Inma Borrella - Research Scientist, Course Lead
Dr. Inma Borrella is a Research Scientist at the MIT Center for Transportation and Logistics (MIT CTL). Her main research interest is how digitalization and new technologies are transforming supply chain processes and relationships. She is currently exploring the potential impact of blockchain applications in supply chain management and coordinates the Blockchain Research Group at MIT CTL. She has over seven years of teaching experience, both in-person and online. At present, she is part of the MITx MicroMasters in Supply Chain Management program, where she leads Massive Online Courses and coordinates the on-campus MIT SCx Supply Chain Bootcamp program. View bio.
David Correll - Research Scientist, Course Lead
David Correll is a Research Scientist at the MIT Center for Transportation and Logistics, serves as a Course Lead in the MITx MicroMaster’s in Supply Chain Management program, and contributes to transportation research at MIT Freightlab and MIT Sustainable Supply Chains. His research focuses on innovation and optimization in supply chain design to improve performance and sustainability in agricultural logistics. Dr. Correll received his Ph.D. in Supply Chain Management from Iowa State University, where he also earned an M.S. degree in Biorenewable Resources & Technologies, as well as Sustainable Agriculture. Dr. Correll’s research has been published in academic and professional journals focusing on production economics, farming, techno-economic analysis, and industrial ecology. View bio.
Connor Makowski - Research Associate, Digital Learning Lead
Connor currently serves as a Research Associate, the CAVE Lab Project Manager, and the Supply Chain MicroMasters Digital Learning Lead. He specializes in algorithms and coding related to simulation, optimization, machine learning, databases, statistics, online education, and blockchain. For the MicroMasters, Connor researches user patterns, develops applications and implements them into the edX learning environment. These applications include simple tools that engage students to advanced machine learning algorithms that ensure academic honesty and prevent students from dropping out. His team also automates redundant processes for the course staff. View bio.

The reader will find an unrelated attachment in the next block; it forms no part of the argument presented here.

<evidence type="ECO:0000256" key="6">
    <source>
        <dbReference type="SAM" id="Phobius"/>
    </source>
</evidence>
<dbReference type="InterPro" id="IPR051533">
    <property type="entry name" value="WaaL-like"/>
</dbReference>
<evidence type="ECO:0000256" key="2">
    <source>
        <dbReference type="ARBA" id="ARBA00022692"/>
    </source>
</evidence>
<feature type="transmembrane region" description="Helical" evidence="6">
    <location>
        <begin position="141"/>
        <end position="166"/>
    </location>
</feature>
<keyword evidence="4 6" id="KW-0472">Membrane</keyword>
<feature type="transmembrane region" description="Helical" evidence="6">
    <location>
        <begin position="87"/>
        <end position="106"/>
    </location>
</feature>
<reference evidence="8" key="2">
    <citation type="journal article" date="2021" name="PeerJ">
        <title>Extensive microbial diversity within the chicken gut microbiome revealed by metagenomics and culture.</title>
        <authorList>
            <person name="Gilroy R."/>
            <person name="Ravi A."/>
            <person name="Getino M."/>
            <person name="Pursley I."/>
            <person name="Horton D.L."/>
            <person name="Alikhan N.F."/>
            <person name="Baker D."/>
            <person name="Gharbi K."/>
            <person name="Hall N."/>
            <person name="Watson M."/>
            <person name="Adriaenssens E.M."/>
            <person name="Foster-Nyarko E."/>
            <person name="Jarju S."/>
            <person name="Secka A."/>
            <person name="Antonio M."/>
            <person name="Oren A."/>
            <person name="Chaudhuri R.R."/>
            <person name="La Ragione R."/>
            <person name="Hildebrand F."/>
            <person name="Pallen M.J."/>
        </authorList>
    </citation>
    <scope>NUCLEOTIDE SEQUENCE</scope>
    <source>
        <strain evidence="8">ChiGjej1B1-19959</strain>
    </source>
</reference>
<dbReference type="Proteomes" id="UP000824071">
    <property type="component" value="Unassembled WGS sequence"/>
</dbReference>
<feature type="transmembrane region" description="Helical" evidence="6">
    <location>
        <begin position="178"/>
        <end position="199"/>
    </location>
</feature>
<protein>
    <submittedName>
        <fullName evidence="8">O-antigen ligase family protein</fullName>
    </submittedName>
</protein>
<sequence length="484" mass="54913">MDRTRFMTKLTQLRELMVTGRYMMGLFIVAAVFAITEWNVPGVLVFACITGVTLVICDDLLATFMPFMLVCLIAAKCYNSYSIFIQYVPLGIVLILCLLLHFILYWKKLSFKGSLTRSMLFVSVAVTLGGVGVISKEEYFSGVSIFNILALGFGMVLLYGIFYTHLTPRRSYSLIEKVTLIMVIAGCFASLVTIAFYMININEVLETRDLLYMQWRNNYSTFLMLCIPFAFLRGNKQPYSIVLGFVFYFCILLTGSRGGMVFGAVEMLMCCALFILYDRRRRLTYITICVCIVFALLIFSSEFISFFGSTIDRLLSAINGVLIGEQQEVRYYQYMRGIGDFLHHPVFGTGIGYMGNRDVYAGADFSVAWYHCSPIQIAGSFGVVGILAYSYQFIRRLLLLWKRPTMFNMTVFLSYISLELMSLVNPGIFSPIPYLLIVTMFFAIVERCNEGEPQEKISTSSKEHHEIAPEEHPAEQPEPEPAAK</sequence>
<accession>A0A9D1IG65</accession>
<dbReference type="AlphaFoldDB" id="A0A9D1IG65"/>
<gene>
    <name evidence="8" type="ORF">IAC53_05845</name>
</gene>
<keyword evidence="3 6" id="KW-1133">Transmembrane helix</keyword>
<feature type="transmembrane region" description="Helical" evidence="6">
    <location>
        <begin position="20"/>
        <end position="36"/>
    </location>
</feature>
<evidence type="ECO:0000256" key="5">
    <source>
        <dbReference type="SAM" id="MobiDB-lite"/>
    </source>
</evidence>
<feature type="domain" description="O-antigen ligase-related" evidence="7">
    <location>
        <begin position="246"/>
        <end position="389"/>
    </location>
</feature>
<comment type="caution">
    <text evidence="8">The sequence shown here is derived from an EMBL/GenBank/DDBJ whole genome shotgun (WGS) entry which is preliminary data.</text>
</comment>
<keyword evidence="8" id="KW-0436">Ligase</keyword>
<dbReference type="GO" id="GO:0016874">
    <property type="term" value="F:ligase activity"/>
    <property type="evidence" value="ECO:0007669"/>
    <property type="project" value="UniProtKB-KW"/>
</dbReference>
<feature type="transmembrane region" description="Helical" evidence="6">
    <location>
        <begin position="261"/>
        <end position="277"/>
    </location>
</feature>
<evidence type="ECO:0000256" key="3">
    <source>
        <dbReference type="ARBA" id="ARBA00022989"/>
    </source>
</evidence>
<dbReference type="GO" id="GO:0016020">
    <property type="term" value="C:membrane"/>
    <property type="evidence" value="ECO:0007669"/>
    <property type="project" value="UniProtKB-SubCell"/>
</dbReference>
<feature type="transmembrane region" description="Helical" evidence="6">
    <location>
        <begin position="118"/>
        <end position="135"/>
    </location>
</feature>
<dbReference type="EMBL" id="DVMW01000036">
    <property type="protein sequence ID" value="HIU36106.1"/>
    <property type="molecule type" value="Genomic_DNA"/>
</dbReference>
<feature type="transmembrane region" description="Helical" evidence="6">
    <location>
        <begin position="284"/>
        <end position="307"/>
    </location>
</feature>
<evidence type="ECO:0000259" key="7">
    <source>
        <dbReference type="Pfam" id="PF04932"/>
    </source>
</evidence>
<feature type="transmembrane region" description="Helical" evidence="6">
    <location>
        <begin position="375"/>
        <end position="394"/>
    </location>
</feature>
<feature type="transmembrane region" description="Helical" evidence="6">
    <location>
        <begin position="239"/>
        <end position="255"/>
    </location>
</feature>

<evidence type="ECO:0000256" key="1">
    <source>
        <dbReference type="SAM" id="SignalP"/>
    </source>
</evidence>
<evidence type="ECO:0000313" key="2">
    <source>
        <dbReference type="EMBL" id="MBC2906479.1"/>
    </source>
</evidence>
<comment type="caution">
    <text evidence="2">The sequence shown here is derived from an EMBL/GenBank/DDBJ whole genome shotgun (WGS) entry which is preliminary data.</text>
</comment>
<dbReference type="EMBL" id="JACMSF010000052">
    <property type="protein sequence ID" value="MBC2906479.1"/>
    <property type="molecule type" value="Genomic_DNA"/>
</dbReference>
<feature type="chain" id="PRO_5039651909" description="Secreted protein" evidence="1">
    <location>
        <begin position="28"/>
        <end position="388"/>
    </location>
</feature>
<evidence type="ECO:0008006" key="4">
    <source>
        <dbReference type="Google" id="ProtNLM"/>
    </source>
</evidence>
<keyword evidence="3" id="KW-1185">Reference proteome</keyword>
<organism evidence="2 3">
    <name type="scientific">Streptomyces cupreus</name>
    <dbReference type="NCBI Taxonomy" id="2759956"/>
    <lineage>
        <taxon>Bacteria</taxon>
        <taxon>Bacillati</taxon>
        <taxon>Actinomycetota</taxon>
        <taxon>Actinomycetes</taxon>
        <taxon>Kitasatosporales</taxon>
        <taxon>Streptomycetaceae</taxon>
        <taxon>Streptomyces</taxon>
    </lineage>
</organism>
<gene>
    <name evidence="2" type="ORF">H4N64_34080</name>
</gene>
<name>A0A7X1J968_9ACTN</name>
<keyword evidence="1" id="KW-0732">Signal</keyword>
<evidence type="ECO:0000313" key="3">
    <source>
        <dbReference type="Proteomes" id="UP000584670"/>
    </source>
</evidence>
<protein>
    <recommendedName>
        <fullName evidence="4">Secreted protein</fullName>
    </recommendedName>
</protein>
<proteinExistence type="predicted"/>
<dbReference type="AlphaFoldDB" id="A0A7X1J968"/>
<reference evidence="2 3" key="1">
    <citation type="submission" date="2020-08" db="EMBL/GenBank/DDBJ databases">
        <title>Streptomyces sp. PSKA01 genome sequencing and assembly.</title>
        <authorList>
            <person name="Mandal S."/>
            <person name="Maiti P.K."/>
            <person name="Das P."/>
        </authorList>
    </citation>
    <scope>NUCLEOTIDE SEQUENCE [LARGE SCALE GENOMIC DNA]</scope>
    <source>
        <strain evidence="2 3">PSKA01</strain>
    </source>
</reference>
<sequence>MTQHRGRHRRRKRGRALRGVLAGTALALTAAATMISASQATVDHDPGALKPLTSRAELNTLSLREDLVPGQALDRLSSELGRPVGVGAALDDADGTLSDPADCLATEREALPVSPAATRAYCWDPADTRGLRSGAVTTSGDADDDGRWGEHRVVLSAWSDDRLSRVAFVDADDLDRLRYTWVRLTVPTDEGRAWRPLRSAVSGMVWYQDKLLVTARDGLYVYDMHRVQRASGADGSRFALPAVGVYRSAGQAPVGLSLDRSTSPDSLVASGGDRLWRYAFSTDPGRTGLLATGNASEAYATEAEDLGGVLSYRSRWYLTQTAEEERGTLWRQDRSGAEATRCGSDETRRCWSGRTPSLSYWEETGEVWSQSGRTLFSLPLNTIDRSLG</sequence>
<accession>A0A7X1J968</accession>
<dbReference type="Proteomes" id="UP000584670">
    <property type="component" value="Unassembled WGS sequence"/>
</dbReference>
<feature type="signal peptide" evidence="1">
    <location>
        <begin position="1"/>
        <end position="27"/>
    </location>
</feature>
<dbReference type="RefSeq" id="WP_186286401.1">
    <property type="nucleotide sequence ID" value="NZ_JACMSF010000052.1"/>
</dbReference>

Arthur Grau - Communications Officer, MITx MicroMasters Program in Supply Chain Management
Arthur Grau conducts internal and external communications for the MicroMasters program in SCM community. He is interested in how community interactions influence outcomes in learning and social change. Prior to MIT CTL, Arthur served as the managing director for Applications for Good, a mobile app developer community that created apps for underserved populations. He has worked as an experience designer, and community & development manager in the education, health, and social enterprise sectors. He is currently completing a Masters in Design Innovation at the Massachusetts College of Art & Design and recieved his B.A. in Media and Social Change from the University of California in 2006. View bio.
Samantha Varney - Marketing & Communication, MIT CTL
Samantha Varney works as a Digital Marketing Specialist for the Center for Transportation and Logistics and conducts internal and external communications for the MicroMasters program in SCM community. She is responsible for implementing CTL's integrated communications strategy and developing marketing collateral for all channels.View bio.
Bedriye Akson - Senior Program Assistant
Bedriye Akson is the Senior Program Assistant, MITx MicroMasters in Supply Chain Management for the MIT Center for Transportation & Logistics. She provides support for the pre-production, production, and post-production of ten online educational courses and a boot-camp throughout the year. In her role, she supports all activities related to the program, from interacting with student body to collecting and analyzing feedback for continuous improvement; performing technical audits of course content, updating records, building sample course content, and troubleshooting user access issues; researching, evaluating, and maintaining awareness of advances in academic and instructional technologies. View bio.